The real awkward moment is when you realize you aren’t laughing.
Then, it gets even more awkward when the movie gets all emotional, and
you realize you don’t care about any of these characters.
Zac Efron, Miles Teller and Michael B. Jordan star as Jason, Daniel and
Mikey – three NYC dudes trying to figure out life and love, but
spending more time chasing the ladies and extracurricular activities
than wooing and romancing the future Miss Right. They are more
interested in Miss Right Now.
Mikey ended up reuniting with these friends because his wife has
informed him that she wants a divorce, so consummate players (playas?)
Jason and Daniel have made a pledge to remain single and help Mikey
enjoy prowling for ladies just like they do.
Of course, all three have someone in their sights who seems too special
to occupy the role of one night stand, so we have to wonder if they
will choose loyalty to the pledge, or moving forward with the woman of
You can feel writer/director Tom Gormican thinks his movie tears the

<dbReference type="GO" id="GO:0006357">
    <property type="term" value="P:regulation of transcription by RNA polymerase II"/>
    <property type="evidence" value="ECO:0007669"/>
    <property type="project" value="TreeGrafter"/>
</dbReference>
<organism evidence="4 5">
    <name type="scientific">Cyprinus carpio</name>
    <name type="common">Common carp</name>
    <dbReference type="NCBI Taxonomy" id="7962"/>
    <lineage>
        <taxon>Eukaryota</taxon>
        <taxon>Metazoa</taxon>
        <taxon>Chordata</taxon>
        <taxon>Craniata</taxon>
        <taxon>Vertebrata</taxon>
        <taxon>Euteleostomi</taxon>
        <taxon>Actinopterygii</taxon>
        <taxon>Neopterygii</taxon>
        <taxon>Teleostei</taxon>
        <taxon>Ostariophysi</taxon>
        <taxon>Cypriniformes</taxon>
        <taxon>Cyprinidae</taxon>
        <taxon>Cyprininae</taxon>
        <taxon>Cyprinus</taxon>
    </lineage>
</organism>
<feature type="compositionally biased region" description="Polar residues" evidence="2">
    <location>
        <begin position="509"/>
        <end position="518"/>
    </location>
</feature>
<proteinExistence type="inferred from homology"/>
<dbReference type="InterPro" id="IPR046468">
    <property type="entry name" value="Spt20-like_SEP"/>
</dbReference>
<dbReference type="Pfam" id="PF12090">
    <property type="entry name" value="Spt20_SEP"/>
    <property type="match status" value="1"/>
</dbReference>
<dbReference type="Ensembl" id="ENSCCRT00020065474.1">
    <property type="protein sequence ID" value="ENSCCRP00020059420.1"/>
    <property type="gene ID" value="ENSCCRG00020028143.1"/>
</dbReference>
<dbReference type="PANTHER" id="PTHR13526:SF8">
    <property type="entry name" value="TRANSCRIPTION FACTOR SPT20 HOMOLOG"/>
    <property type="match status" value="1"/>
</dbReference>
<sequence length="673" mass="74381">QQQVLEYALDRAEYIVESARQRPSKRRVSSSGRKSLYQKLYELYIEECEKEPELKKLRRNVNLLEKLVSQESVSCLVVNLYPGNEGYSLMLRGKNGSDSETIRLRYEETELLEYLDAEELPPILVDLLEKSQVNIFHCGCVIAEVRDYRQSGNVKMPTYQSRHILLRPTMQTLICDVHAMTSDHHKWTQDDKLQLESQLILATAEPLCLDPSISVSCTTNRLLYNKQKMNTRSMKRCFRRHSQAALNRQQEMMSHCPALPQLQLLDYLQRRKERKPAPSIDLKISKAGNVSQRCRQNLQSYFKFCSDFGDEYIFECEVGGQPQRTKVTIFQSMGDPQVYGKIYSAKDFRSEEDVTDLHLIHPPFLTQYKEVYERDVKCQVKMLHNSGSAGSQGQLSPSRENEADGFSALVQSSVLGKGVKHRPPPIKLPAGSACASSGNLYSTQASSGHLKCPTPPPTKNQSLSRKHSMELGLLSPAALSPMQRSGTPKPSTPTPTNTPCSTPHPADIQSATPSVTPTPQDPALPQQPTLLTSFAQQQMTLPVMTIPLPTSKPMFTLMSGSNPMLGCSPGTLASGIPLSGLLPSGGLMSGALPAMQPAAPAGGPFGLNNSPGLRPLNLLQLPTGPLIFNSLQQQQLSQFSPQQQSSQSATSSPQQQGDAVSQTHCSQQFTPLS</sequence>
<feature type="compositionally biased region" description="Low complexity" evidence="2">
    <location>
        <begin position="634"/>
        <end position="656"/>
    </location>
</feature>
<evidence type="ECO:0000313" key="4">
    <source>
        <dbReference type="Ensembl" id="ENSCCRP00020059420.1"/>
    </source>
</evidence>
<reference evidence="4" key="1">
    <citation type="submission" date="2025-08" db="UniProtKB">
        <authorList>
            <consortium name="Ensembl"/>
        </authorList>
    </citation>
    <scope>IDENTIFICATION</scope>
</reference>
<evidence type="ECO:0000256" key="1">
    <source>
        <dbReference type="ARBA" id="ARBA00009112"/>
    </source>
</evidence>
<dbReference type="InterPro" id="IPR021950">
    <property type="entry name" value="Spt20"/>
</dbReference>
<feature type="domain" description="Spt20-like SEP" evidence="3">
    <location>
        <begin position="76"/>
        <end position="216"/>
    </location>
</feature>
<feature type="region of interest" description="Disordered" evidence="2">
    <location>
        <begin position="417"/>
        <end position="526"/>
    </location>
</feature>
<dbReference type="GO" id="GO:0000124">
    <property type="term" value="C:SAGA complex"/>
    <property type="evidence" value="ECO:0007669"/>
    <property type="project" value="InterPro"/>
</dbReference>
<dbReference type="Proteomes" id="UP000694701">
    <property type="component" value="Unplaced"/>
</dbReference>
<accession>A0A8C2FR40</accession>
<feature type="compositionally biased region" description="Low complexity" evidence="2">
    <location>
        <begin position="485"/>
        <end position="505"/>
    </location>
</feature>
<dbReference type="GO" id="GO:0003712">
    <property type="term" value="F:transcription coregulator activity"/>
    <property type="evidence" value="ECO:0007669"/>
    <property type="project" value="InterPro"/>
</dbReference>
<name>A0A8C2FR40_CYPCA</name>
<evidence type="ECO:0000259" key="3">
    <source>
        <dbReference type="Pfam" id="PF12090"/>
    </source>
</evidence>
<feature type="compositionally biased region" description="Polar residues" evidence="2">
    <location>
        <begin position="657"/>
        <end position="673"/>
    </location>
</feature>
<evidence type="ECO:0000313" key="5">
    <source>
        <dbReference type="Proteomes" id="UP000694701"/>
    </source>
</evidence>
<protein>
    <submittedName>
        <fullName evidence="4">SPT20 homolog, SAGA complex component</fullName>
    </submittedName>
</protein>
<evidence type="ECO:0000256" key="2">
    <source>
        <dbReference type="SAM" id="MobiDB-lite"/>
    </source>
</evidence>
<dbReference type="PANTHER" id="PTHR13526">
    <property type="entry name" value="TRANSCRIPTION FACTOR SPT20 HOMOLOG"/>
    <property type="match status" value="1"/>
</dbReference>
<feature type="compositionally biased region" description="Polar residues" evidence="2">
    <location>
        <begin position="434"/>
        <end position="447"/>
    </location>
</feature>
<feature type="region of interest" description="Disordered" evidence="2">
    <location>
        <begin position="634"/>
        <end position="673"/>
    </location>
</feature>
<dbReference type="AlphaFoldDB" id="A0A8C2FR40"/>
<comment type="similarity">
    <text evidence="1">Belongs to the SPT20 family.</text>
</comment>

mask off of romantic relationships with “frankness” about
how men really feel and think, but it would have more impact if those
men in the movie really did feel and think. Just watch Swingers again
if you want to see a movie about friends dealing with relationships.
Gormican gives us a script that pales in comparison because it is full
of forced, unnatural dialogue. No one talks and acts like this!
All of the characters seem to be going through the motions, while
Gormican desperately tries to “make it real” by tossing in
as much R-rated material as he can, but it’s not real. It’s
just a bunch of R-rated material forced in to make the movie appear to
be edgy and groundbreaking. He should have focused more on the
characters, or giving us more crazy and funny moments, but neither
direction is chosen.
Efron and Teller are charming enough, and make you think these
characters would have been played by Bill Murray and Chevy Chase 35
years ago, because the situations and themes allegedly broached here
are everlasting, not new and exciting and fresh. Each generation just
thinks they have discovered it for the first time.
Worst of all, the three don’t have great chemistry together.
Teller and Efron seem to work well together (and might be too much like
carbon copies), but Jordan never gels with either one of them solo or
when in a group setting with both. I don’t blame the actors.
It’s the writing that is flat when Mikey is around. He is almost
too grown up for these guys and never shows the shock he should be
feeling about the situation.
That Awkward Moment needed some funnier
That Awkward Moment is rated R for sexual
content and language throughout.